Dear Network Fam,
I’m writing you with a very important update and exciting news to share.
The Ruckus Society is changing gears!
For over a decade now, we’ve been on this journey together, planting seeds and cultivating the right relationships in frontline communities most affected by racial and climate injustices. Together, we have been integral to the development of various networks and communities specializing in action visioning and skill-building. We’ve thrown down pretty hard on countless actions: training, advising, planning, blocking, climbing, building, chanting and even sitting in jail together. It has been an amazing 25 years that would not have been possible without the contributions and passions of you, our amazing community.
Ruckus first changed gears 19 years ago, by deepening our commitment to the frontlines of our fights and lifting up their leadership. Since then, it has been women of color, Indigenous women, and Black women who have largely answered that call and we’ve been blessed to have this amazing leadership build and shape Ruckus. Today, we are changing gears once again by leaning into the revolutionary work and leadership of Black women – in service of Black leadership and for ALL of our liberation.
As of May 1st, Ruckus officially shifted gears—keeping our essentials: our knowledge, our stories, our relationships, our skills—but replanting ourselves as a project of The BlackOUT Collective. Ruckus staff hung up our training gloves on April 15th and with a kiss goodbye (and a stiff drink) Van, Eva and I are no longer employees of the Ruckus Society. There were many many conversations which led us to our decision and we are fortunate to pass on this evolution to our comrades at BlackOUT.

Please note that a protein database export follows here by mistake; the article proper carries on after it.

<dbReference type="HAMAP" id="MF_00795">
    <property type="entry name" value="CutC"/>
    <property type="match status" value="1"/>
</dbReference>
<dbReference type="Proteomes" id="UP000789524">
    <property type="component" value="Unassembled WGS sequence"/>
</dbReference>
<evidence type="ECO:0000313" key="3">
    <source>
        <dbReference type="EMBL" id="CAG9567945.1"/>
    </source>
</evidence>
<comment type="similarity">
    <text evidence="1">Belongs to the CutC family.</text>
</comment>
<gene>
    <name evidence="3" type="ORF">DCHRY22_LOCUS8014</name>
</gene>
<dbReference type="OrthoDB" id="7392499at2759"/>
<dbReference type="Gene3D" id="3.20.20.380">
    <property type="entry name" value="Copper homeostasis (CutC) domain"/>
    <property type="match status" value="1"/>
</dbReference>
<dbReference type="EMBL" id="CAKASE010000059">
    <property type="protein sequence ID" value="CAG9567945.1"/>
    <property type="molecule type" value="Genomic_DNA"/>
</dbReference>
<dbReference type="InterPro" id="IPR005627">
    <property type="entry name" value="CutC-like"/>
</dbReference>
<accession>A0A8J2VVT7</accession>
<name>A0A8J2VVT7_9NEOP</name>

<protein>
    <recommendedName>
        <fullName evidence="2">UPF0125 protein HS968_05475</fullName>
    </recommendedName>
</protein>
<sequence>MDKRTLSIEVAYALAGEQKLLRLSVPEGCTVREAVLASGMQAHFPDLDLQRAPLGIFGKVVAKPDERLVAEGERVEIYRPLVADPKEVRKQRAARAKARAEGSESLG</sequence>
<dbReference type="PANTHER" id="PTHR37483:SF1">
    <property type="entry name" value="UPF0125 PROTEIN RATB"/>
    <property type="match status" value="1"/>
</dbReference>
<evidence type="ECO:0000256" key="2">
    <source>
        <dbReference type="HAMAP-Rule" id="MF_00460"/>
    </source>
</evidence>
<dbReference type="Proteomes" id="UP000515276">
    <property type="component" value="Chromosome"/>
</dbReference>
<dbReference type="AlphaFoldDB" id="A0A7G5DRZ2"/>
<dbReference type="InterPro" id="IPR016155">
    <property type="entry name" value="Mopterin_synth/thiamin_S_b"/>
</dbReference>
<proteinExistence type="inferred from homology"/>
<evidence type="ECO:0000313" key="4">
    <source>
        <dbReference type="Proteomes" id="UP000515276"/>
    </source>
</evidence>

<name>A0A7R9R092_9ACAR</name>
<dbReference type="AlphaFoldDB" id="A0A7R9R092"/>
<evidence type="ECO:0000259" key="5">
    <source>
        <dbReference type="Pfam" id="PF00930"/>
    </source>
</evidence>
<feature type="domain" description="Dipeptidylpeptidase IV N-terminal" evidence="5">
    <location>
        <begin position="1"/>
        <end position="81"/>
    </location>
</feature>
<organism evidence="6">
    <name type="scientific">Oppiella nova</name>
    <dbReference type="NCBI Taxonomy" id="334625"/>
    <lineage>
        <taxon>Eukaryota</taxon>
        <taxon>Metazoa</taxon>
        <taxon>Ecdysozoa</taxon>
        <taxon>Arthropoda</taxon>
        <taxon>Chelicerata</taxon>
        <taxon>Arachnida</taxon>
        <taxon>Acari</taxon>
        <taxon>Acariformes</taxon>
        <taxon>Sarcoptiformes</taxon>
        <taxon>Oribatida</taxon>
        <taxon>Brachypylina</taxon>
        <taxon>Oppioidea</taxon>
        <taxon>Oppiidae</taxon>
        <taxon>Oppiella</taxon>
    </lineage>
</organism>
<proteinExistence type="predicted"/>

Some of you may know our history with BlackOUT, which started in 2014 after a trip to Ferguson. This trip to Ferguson inspired what is now BlackOUT to do what many people who have trained with Ruckus have done: focus training and action skill-building directly on their community. Ruckus has learned and shared that lesson a lot over the years—that our trainers and leaders need to reflect the lives and identities of the communities we serve.
So, what does this mean for Ruckus?
The Ruckus Society continues to exist in smaller form, as a project of BlackOUT. We are still accepting training and action requests and the ACT scholarship continues to be our offering for 2019 (tell your folks to apply!). In June, Eva will rejoin Ruckus as a staff member of BlackOUT to support the continuity of Ruckus’s work in our new form. Our faithful Ruckus Board members have turned their leadership over to other members of our family in order to steward the transition. I’ve committed to shepherding this transition as Interim Board President, in collaboration with Celeste Faison and Chinyere Tutashinda, Co-Executive Directors of BlackOUT.
As for me, I’m harnessing this opportunity to give myself a serious break. I’ve been training, engaging, agitating, learning, growing, fighting for 24 years now. I need a sabbatical!!! And I’m gonna take it!! As you read this, I’ll be dipping my feet into the ocean far away from wifi and my computer. We can talk more about what’s next for me when I’m back…and you can best bet I’ll be calling on my community to support me in this break!
In 1999, I met a bunch of folks who were on some serious shake the system shit. I had no idea at the time that these folks had started something that would grow to be one of the most important parts of my life. 11 years ago, I uprooted my life in LA to come work for Ruckus. I have worked alongside you- some of the most principled, humbled, fierce, intelligent and powerful I have ever known, and I can’t express enough my gratitude for how this work has shaped me.
Love you Ruckus fam.